Shakespeare High: Portia bends the rules
Portia's a young law student who would rather be anywhere than the back of beyond where she's been assigned her latest case—protecting a rural Indian community from a ruthless money lender. In her take on Shakespeare's The Merchant of Venice, young-adult author Mahtab Narsimhan brings us a modern-day Portia who finds that true justice sometimes means bending the rules.
“Merciful Rain” by Mahtab Narsimhan
The air, swollen with humidity, shimmered in the afternoon heat. On the dais around the banyan tree sat the Panchayat—five middle-aged men, glaring at Portia.
Portia glared back. Bite me! An exchange student from Britain, this was her last pro-bono case assigned by Messrs. D&H, Mumbai, before she legged it home.
“Will the Defendant and Plaintiff step forward,” said Portia.
All eyes turned to her. She resisted the temptation to cover her bare belly with the hangy bit of saree. Shorts and a tank would have been perfect but her boss had warned her not to wear anything too sexy. Moot point.
“Ramu here,” said a ragged farmer, stepping forward.
This wretched mug had to be the defendant.
“And the Plaintiff?” said Portia, looking around. If he wasn’t here, she’d throw the case out before anyone could say samosa and head back to civilization for a hot shower, mani and pedi.
A breathless Sethji arrived, a huge ledger tucked under a sweaty armpit. He greeted the Panchayat warmly and ignored Portia. He was obviously pissed off because she was sticking her nose in his business, but given the unusual terms of the contract the Municipal Court had insisted on an outside mediator.
Sethji opened the ledger. “Ramu borrowed 3,000 rupees from me. He was to repay it by May 31. If he can’t he must take three thousand lashings from me.”
“Mate, you’re sadistic!” said Portia. “Can’t Ramu pay up?”
A woman threw herself at Portia’s feet, clutching them so tight, Portia almost toppled over. “We can pay three times over!”
“Stand up, love, your petticoat’s showing,” hissed Portia, dragging the woman to her feet. “Who’re you?”
“Munni, Ramu’s wife. My brother sent money to repay the debt but Sethji refuses!”
This psycho could be best mates with Hannibal Lector.
“Please save my husband,” sobbed Munni.
Portia turned to Sethji. “Don’t be stingy with mercy. Let it flow freely, like rain falling from the sky. Brownie points in God’s ledger for you and for that poor sod—”
“Stop!” said Sethji, cutting her off. “If I want the weather report, I’ll watch TV. Don’t waste time and make a decision. Once I make an example of Ramu, no villager will dare forfeit on a loan again.”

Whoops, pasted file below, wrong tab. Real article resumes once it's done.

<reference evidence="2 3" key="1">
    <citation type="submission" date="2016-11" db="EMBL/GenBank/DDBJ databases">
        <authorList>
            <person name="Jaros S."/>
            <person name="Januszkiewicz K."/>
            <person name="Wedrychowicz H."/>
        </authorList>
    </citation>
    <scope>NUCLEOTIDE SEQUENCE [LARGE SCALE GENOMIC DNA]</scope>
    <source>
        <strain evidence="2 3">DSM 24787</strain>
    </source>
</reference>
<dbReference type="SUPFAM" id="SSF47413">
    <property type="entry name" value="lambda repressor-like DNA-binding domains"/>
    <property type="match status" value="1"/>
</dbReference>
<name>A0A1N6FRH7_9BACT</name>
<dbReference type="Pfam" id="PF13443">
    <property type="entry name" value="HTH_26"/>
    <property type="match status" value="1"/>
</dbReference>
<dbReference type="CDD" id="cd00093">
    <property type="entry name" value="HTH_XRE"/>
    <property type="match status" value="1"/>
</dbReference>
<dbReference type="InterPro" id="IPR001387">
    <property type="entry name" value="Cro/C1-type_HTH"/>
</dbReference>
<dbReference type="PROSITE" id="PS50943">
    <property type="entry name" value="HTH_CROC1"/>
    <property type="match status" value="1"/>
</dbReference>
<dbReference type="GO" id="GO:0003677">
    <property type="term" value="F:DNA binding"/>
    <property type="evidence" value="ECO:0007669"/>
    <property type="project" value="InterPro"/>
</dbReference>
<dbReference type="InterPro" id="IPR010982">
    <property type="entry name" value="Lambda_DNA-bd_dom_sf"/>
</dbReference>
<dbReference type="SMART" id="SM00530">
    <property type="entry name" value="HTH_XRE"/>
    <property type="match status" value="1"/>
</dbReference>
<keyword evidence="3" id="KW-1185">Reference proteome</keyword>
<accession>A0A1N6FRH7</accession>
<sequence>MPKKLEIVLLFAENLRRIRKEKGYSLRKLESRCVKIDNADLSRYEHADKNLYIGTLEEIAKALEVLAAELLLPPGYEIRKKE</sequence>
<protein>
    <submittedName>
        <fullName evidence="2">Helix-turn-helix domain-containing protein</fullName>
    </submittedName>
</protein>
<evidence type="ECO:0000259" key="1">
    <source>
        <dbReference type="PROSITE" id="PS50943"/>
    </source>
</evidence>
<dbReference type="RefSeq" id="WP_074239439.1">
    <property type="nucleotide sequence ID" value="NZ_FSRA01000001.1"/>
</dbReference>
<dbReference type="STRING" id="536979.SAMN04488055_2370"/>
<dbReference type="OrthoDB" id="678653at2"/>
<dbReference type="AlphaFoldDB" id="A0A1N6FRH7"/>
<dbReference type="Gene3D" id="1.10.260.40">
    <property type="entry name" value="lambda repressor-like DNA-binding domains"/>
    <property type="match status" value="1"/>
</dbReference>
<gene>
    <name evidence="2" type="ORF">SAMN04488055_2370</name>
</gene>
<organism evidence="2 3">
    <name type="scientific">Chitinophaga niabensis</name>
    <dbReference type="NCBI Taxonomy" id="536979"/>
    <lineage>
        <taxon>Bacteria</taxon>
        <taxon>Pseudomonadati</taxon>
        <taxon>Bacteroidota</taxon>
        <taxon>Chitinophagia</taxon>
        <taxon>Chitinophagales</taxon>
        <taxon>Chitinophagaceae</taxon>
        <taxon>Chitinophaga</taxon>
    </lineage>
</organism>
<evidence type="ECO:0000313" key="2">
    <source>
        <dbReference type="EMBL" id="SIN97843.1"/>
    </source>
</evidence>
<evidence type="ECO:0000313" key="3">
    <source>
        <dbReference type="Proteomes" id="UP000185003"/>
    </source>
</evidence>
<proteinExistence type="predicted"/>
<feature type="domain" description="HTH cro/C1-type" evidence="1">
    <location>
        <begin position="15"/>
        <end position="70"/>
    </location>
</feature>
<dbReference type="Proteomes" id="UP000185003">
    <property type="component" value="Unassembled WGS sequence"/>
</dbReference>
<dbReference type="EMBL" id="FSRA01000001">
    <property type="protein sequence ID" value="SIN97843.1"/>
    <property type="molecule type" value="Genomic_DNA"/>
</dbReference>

Anger rippled through the crowd.
“Do you have proof of this agreement?” asked Portia.
Sethji slammed the ledger into her arms. “There,” he said, jabbing the page. “It’s all in order, and there’s nothing you can do about it!”
Portia stared at Ramu’s name scrawled in India ink, a smudged thumbprint beside the amount and the penalty. Think, girl, think!
A shadow darkened the page. Portia looked up. Grey clouds galloped across the sky. A fat drop of rain landed on her cheek. The villagers whooped gleefully as they raced for shelter.
“Quick, give me the ledger,” said Sethji, trying to snatch it from her hands. “It mustn’t get wet!’
Portia glanced at Ramu—a pathetic loser. She looked at Sethji—a bloodsucker who’d put a vampire to shame. She made up her mind and screw the consequences. Holding the ledger open, she gathered up her saree with her free hand and sprinted away from Sethji.
“Oi! Come back here,” he bellowed. “Someone, catch that cow!”
No one moved.
The rain came thick and fast. In a minute the ledger was soaked and streaked with ink. The downpour stopped as suddenly as it had started.
Portia strolled back and dumped the ledger at Sethji’s feet. “I don’t see Ramu’s thumbprint anywhere. In fact, the book’s blank. Case closed, for Ramu and every other villager!”
Sethji’s curses were drowned by the joyful shouts of the villagers as they converged on him to see for themselves.
Portia strode away humming Lily Allen’s "Smile."
Merciful rain indeed!
Mahtab Narsimhan was born in Mumbai and immigrated to Canada in 1997. Her debut novel in the Tara Trilogy, The Third Eye, won the Silver Birch Fiction Award in 2009. Published in 2011, The Tiffin is a gritty, middle-grade novel based in the Bombay of her childhood. It has received critical acclaim, was shortlisted for many awards, and named one of the five best books for Young People in 2011 by Quill & Quire. Mahtab lives in Toronto with her husband, son, and golden retriever. She continues to write, inspired by life, love and the desire to make sense of the world through stories. Follow her on Twitter @MahtabNarsimhan.
Click on each character in the image below to go to his/her story.
Original illustrations: Graham Roumieu